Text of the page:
Philip Shaw, president of Golden Lasso, says that, at first, there was almost nowhere for businesses to air grievances. “When we first moved in,” he says, “we were getting no response from anyone in the city except for one man who was responsible for noise ordinances.” When trucks idled outside the firm or entrances were blocked, Shaw says he was often told to call 911. Frustrations hit an all-time high when construction knocked out power in 2014 and no one knew where to turn.
Representatives from the city don’t dispute that communication with businesses was lacking early on. Brian Deplace has managed right-of-way permitting with the Seattle Department of Transportation since 2006. The problem, he says, was that Seattle transitioned very quickly from the recession bust to the current construction boom. The recession left SDOT, and really the whole city, understaffed, either due to layoffs or a freeze in hiring. Post-recession development took off exponentially in a way that few predicted and, says Deplace, “There were a lot of unforeseen conflicts with development.” Those included noise, traffic and pedestrian obstruction and occasional bad behavior on the part of private contractors. The city couldn’t keep up.
In an effort to improve communication and coordination between the city, businesses and developers, Deplace spearheaded the creation of Access Seattle. The program combines representatives from SDOT, the Office of Economic Development (OED), the Department of Planning and Development, Seattle City Light, Seattle Public Utilities and more.
Kelly of the OED serves with Access Seattle as the liaison between businesses and the city. He communicates with owners and conveys concerns back to the city. He also moderates the monthly Capitol Hill stakeholder meetings, like the one in Quinn’s on Friday.
Kelly says Access Seattle has made a big difference so far. Since the program began, he says, the city has been better able to notify businesses of upcoming projects, facilitate conversation with developers and solve issues regarding parking and noise and air pollution. Most notably, Access Seattle put Wayne Gallup on the streets as a point person for businesses. He is available nearly 24/7 to explain what’s happening and why and to respond to complaints from owners.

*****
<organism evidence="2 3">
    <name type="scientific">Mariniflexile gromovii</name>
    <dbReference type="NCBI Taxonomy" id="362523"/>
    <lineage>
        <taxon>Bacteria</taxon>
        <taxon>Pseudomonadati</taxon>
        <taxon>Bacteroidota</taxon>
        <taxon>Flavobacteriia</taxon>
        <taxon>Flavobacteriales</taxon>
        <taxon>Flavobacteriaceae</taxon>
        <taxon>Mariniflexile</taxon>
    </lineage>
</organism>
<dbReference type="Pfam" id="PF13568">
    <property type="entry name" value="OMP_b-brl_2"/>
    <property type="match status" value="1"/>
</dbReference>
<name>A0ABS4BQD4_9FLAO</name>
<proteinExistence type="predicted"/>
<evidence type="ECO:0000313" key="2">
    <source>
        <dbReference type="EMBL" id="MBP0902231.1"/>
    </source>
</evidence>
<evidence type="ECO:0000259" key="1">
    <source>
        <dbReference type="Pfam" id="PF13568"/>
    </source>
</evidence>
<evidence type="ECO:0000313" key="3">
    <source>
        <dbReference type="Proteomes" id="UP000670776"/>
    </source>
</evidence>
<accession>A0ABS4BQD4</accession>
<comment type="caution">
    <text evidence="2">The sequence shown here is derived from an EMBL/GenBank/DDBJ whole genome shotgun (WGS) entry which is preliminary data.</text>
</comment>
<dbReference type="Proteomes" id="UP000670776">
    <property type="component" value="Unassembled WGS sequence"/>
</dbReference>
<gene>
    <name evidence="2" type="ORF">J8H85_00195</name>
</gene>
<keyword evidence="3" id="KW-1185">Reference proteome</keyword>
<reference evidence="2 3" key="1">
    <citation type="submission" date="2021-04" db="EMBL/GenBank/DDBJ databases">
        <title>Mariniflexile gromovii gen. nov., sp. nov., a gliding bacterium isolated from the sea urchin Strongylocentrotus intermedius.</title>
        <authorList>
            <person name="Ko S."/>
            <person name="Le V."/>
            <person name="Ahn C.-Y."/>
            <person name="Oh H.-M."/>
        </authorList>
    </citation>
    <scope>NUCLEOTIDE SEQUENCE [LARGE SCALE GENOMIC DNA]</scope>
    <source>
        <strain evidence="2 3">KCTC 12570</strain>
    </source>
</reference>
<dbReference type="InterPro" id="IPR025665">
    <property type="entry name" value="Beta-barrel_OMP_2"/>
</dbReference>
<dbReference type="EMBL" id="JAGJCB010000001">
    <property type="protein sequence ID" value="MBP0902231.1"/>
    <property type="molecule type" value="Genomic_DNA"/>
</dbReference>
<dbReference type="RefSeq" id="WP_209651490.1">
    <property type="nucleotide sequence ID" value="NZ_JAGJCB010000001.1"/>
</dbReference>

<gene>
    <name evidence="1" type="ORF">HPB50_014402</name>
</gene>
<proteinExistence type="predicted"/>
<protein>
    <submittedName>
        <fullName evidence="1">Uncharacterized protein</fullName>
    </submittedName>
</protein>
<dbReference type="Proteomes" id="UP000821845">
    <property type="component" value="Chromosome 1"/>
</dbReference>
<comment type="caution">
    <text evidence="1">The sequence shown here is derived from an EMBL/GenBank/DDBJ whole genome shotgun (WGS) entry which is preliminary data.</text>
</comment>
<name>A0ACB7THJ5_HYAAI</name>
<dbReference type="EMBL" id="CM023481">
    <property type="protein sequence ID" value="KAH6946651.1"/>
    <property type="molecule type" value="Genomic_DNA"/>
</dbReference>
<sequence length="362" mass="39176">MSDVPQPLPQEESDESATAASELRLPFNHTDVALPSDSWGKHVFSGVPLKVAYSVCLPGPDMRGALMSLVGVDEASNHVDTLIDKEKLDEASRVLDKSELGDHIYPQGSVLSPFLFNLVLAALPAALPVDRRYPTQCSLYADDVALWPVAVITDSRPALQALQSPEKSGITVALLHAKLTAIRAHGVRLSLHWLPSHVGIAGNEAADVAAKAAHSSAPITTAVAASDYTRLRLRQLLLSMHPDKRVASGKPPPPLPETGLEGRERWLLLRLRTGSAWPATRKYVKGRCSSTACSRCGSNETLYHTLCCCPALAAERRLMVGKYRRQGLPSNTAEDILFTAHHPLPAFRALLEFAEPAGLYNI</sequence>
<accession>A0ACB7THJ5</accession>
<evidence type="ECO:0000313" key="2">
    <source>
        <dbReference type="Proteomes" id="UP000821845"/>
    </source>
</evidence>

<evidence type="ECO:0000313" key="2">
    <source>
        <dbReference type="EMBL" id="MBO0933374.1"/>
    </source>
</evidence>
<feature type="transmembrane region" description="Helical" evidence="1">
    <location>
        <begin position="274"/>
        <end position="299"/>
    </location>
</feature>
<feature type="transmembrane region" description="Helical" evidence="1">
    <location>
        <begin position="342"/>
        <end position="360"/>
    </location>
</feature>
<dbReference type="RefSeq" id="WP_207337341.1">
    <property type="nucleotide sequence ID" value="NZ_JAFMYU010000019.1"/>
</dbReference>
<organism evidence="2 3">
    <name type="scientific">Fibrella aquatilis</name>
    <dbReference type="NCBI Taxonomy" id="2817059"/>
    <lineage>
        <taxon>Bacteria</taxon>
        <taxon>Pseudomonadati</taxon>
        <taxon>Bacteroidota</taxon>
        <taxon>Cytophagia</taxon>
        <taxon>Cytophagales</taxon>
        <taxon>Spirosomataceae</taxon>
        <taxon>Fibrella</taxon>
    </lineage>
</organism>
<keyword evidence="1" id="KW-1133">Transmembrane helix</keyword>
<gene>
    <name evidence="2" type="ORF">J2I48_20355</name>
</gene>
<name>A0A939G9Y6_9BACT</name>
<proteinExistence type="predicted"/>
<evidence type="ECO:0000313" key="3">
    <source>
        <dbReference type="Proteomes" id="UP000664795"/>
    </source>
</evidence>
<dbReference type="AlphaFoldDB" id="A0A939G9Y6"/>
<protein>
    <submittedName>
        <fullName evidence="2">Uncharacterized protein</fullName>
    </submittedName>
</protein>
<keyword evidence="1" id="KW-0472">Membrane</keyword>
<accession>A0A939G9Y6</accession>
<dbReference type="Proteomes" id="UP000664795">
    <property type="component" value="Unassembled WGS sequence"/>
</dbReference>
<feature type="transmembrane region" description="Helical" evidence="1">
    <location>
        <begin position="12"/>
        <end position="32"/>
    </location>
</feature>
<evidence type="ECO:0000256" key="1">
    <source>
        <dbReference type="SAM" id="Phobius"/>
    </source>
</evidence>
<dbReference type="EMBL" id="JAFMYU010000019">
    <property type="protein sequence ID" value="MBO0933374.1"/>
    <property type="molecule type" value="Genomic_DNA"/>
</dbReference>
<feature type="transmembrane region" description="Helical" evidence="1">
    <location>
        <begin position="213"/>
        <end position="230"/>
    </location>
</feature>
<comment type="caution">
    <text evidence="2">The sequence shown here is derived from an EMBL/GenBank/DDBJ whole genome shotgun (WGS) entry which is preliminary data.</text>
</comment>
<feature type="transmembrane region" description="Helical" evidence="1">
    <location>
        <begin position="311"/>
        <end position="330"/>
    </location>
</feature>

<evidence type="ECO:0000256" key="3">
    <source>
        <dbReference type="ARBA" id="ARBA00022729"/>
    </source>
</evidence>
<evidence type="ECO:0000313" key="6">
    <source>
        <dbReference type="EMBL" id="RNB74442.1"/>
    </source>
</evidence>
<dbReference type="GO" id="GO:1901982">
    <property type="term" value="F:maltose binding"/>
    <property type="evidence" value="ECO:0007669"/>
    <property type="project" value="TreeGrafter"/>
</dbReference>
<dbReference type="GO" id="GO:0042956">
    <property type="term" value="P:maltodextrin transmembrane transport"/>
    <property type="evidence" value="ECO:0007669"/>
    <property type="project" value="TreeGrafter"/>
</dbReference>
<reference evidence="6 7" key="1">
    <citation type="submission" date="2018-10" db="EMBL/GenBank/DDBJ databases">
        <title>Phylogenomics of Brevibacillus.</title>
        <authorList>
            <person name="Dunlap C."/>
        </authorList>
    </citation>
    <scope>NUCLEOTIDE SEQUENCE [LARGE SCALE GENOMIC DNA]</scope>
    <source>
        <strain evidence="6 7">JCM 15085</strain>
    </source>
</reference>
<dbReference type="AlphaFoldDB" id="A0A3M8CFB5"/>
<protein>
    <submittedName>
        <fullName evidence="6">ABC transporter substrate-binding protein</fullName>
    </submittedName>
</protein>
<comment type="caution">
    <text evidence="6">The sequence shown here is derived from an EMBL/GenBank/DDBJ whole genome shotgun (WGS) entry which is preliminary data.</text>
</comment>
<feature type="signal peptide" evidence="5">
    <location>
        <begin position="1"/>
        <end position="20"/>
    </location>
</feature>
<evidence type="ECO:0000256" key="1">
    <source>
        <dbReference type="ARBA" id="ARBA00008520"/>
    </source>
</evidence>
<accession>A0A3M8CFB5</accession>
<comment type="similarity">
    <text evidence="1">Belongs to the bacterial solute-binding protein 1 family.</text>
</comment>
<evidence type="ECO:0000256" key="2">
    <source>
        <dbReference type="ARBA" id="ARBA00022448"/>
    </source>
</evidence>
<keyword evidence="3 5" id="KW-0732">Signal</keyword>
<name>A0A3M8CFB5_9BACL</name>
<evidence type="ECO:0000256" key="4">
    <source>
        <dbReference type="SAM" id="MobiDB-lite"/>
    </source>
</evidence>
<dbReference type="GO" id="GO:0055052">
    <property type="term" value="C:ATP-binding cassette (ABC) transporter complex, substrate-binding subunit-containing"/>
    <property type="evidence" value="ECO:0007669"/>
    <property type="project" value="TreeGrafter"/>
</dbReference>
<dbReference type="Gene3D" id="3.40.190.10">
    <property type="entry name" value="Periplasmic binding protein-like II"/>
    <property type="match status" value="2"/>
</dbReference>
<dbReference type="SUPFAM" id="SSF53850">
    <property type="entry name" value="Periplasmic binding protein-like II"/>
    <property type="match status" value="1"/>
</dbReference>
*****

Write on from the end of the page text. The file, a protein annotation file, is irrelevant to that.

Gallup, who has tattoos up his arms and neck, is a rockstar on Capitol Hill. Ferrari dealership owner Tino Perrina called him a “savior,” and credited him for single handedly keeping some businesses from going under.
But despite Kelly’s assurances that the city is listening to businesses and that Access Seattle has been successful, Gallup seems to be the only bright spot for the stakeholders sitting in Quinn’s.
It’s important to note that these business owners are not anti-development or anti-growth, as some neighborhood advocates might be. “We’re super pro-density,” says Wells of the Capitol Hill Chamber of Commerce. Where there are people, there is business.
The issue is that, amid all this construction, owners feel like developers are taking advantage of a system that lacks oversight. Heather Staples says the biggest thorns are the parking barricades that dot the hill. Developers often need to reserve space for their trucks and equipment. To do so, they apply for temporary no-parking permits through SDOT. However, the city only provides the permits, not the barricades themselves. SDOT lacks the staff to ensure those barricades are properly placed and, when the permits expire, eventually removed. “Right now,” says Gallup, “contractors can sort of sneak [the barricades] in.”